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Int J Cancer. 2019 Aug 12. doi: 10.1002/ijc.32624. [Epub ahead of print]

JAK-STAT inhibition impairs K-RAS-driven lung adenocarcinoma progression.

Author information

1
Department of Physiology, Center of Physiology and Pharmacology & Comprehensive Cancer Center (CCC), Medical University of Vienna, Vienna, Austria.
2
Ludwig Boltzmann Institute for Cancer Research (LBI-CR), Vienna, Austria.
3
Institute of Cancer Research, Medical University of Vienna & Comprehensive Cancer Center (CCC), Vienna, Austria.
4
Institute of Animal Breeding and Genetics, University of Veterinary Medicine, Vienna, Austria.
5
Medical University of Vienna, Vienna, Austria.
6
MTA TK Lendület Cancer Biomarker Research Group, Institute of Enzymology HU-1117, and Second Department of Pediatrics, Semmelweis University, Budapest, Hungary.
7
Diagnostic & Research Institute of Pathology, Medical University of Graz, Austria.
8
Division of Thoracic Surgery, Department of Surgery & Comprehensive Cancer Center (CCC), Medical University of Vienna, Vienna, Austria.
9
Department of Biomedical Imaging and Image-guided Therapy, Division of Molecular, and Gender Imaging, Medical University of Vienna, Vienna, Austria.
10
Department of Tumor Biology, National Korányi Institute of Pulmonology, Semmelweis University, Budapest, Hungary.
11
Department of Thoracic Surgery, National Institute of Oncology and Semmelweis University, Budapest, Hungary.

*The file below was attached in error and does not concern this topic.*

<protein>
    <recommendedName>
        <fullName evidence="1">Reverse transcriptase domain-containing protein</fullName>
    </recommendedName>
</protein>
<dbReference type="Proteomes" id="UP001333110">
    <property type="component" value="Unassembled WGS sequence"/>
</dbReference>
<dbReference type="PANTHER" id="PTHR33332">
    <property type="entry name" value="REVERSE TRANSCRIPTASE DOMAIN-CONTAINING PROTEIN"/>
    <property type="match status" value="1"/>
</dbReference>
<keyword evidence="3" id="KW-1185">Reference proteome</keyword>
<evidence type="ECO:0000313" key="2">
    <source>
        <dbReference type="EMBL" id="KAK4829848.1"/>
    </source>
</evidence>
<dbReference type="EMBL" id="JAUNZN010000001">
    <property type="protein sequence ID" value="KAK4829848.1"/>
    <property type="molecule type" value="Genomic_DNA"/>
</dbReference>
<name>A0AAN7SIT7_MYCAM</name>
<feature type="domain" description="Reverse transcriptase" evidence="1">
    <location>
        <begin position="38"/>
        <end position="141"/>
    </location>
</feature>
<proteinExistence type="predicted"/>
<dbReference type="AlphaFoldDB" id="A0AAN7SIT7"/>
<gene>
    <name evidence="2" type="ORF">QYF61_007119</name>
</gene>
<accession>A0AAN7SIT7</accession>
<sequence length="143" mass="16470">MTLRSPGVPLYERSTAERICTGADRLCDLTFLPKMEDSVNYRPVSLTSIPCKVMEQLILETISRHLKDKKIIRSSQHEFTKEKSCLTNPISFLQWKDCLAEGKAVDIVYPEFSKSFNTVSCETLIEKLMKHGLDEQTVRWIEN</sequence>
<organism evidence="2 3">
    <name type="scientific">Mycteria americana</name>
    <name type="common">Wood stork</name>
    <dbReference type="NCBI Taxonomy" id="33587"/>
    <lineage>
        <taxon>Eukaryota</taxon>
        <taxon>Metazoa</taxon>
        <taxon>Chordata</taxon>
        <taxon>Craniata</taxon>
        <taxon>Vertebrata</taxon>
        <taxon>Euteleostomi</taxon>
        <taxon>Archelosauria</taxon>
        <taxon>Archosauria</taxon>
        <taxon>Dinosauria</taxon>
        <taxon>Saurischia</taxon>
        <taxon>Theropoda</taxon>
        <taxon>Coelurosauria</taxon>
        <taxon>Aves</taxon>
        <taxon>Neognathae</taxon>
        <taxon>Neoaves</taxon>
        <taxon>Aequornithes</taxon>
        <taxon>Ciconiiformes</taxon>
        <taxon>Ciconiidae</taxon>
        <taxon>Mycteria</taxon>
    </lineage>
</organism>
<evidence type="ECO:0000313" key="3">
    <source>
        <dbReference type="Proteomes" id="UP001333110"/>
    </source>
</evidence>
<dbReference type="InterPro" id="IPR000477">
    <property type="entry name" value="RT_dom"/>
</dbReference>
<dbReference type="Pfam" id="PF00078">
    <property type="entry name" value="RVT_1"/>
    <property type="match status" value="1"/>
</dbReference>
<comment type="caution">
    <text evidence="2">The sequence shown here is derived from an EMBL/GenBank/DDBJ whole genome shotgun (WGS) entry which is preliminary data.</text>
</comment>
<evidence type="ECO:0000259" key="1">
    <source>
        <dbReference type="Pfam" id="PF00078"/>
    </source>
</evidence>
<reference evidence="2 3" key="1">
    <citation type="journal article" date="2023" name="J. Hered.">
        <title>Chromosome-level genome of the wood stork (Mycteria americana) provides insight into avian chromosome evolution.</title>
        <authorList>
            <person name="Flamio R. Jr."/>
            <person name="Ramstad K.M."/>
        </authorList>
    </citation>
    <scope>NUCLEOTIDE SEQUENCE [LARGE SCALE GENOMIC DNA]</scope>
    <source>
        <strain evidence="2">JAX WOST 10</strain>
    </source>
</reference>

12
SE-NAP Brain Metastasis Research Group, 2nd Department of Pathology, Semmelweis University, Budapest, Hungary.
13
First Department of Pathology and Experimental Cancer Research, Semmelweis University, Budapest, Hungary.
14
Department of Laboratory Medicine, Medical University of Vienna, Vienna, Austria.
15
Core Facilities, Medical University of Vienna, Vienna, Austria.

Abstract

Oncogenic K-RAS has been difficult to target and currently there is no K-RAS-based targeted therapy available for patients suffering from K-RAS-driven lung adenocarcinoma (AC). Alternatively, targeting K-RAS-downstream effectors, K-RAS-cooperating signaling pathways or cancer hallmarks, such as tumor-promoting inflammation, has been shown to be a promising therapeutic strategy. Since the JAK-STAT pathway is considered to be a central player in inflammation-mediated tumorigenesis, we investigated here the implication of JAK-STAT signaling and the therapeutic potential of JAK1/2 inhibition in K-RAS-driven lung AC. Our data showed that JAK1 and JAK2 are activated in human lung AC and that increased activation of JAK-STAT signaling correlated with disease progression and K-RAS activity in human lung AC. Accordingly, administration of the JAK1/2 selective tyrosine kinase inhibitor (TKI) ruxolitinib reduced proliferation of tumor cells and effectively reduced tumor progression in immunodeficient and immunocompetent mouse models of K-RAS-driven lung AC. Notably, JAK1/2 inhibition led to the establishment of an anti-tumorigenic tumor microenvironment (TME), characterized by decreased levels of tumor-promoting chemokines and cytokines and reduced numbers of infiltrating myeloid derived suppressor cells (MDSCs), thereby impairing tumor growth. Taken together, we identified JAK1/2 inhibition as promising therapy for K-RAS-driven lung AC. This article is protected by copyright. All rights reserved.

KEYWORDS:

Cell-line derived xenografts; Genetically engineered mouse models (GEMMs); Janus kinase (JAK); Kirsten Rat Sarcoma Viral Proto-Oncogene (K-RAS); Lung adenocarcinoma (AC); Non-small cell lung cancer (NSCLC); Ruxolitinib; Tumor microenvironment (TME); Tumor promoting inflammation

PMID:
31407334
DOI:
10.1002/ijc.32624

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